VOGONS


First post, by Rikintosh

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I have some laptop screens from the 90's (10" to 13"), which work fine, but the polarizing film has spoiled (it looks like a kind of moisture), I removed it from some screens, and saw that the lcd itself is perfect (I get it view the image using the 3d glasses that came with my TV), but the colors and contrast are not right with the TV glasses. My idea was to simply remove the damaged film, buy a new film (from TV) and install it, but I can see that they are classified by angle (zero degrees, 45 degrees, 90 degrees).

I'm afraid to buy the film, and get the result I get with the 3d glasses (whose colors don't show correctly).

My doubts:
- Has anyone changed the polarizing lcd film from the 90s?
- DSTN screens use the same film, or do they use a specific film?
- Overall, how many degrees did you get the image on your screens?

10 years ago I saw this problem for the first time on a third party laptop, I thought it was some damage caused by misuse, but nowadays they are appearing for sale, many laptops with this problem, does anyone know what causes it? I have very old laptops here that didn't develop this problem. This has been good for me, because because of this defect (which most people in my country think is a damaged screen), I can get my beloved laptops at affordable prices.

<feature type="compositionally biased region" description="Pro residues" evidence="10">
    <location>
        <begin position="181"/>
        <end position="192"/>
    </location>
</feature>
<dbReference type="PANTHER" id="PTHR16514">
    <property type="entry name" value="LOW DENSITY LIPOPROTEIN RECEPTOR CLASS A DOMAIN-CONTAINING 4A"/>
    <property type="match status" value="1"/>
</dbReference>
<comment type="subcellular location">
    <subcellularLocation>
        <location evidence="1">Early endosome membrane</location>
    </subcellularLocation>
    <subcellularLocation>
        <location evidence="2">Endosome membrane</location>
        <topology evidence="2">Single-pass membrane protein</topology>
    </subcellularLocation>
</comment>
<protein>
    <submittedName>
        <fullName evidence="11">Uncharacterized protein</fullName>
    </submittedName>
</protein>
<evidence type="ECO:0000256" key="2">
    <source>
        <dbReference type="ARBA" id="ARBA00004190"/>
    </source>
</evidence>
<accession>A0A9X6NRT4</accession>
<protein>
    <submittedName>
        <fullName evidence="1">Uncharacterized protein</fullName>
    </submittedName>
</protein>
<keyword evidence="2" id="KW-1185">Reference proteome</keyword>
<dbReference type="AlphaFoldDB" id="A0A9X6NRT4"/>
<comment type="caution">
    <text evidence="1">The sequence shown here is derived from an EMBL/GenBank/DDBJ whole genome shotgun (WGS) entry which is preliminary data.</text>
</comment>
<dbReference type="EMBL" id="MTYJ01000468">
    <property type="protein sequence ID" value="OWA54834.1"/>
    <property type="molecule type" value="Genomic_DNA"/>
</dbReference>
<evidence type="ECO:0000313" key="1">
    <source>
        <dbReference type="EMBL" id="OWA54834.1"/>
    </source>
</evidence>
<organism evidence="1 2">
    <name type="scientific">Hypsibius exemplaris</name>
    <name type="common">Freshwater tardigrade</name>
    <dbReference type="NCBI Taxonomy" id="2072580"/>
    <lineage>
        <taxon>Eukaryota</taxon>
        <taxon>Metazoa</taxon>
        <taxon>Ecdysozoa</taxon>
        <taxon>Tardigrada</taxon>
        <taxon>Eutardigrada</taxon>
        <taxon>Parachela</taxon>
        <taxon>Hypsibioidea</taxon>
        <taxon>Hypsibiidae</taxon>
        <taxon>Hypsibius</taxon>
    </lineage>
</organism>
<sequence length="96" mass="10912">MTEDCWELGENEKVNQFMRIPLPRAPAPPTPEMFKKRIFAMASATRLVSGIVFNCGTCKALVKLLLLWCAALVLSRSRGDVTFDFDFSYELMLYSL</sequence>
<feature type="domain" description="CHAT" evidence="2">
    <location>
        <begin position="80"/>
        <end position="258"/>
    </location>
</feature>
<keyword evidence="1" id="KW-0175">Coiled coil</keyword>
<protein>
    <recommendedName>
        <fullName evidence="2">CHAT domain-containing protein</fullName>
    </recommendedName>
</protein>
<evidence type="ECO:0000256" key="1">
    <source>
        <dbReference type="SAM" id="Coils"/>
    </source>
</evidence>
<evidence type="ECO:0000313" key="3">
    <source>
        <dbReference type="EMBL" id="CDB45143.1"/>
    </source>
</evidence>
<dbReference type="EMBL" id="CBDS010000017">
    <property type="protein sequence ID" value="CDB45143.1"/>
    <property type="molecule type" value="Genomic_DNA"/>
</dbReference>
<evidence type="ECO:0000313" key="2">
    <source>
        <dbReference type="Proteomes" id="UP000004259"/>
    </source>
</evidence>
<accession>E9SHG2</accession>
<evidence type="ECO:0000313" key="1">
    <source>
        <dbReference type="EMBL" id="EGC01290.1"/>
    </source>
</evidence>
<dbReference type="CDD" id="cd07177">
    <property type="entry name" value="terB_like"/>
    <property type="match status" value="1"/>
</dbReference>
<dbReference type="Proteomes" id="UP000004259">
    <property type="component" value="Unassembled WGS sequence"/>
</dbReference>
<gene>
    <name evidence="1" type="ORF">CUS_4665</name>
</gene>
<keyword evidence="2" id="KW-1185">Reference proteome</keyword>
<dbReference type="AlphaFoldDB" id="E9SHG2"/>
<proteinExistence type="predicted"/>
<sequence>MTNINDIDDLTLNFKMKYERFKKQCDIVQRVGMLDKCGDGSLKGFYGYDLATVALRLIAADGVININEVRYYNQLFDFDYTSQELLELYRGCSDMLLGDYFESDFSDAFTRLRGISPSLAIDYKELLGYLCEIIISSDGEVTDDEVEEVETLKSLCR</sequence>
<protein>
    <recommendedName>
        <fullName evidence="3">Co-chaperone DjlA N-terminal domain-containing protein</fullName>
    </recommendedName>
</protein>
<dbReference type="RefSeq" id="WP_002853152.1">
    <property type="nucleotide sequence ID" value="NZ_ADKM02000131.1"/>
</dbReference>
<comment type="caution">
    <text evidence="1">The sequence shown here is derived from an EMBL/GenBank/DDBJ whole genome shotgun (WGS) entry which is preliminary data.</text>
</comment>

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Take a look at my retro blog: https://rikintosh.blogspot.com/
My Youtube channel: https://www.youtube.com/channel/UCfRUbxkBmEihBEkIK32Hilg

Reply 1 of 7, by retardware

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Might it be an issue of condensing humidity getting trapped?
Maybe an idea could be trying/using polarizers from damaged LCD TVs that got dumped on the streets?

Reply 2 of 7, by cyclone3d

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I bought a matte screen protector for a large tablet and cut it to size for one of my Sony laptops that had that same issue.

Yamaha YMF modified setupds and drivers
Yamaha XG resource repository - updated November 27, 2018
Yamaha YMF7x4 Guide
AW744L II - YMF744 - AOpen Cobra Sound Card - Install SB-Link Header

Reply 3 of 7, by Byrd

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No, but I'm interested and agree sourcing the polarizing film from an old LCD TV would be the most cost effective method.

Removing the existing film would be tricky - I'd prewarm the panel (something like a 3D printer heated bed would be good) before touching and peeling the old film off

Reply 4 of 7, by Thermalwrong

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These guys swap out polarisers all day - quite good to watch to get an idea of the process: https://www.youtube.com/channel/UCgdAYkEgXnyB … bV0Sl3WQ/videos
Being in England, it's not something I've seen much of yet, though I have seen the beginnings of this happening on maybe one of my laptops? When I learned about 'vinegar syndrome' I took all the laptops out of the storage box and let them air out on shelves instead.

It seems to happen to Sony laptops with greatest frequency? But on a long enough timeline, it should happen to every LCD, similar to what can happen to old glass CRT tubes that aren't stored well. Thankfully, much safer to swap a polariser than fix the cover on a glass CRT that could implode/explode if hit the wrong way.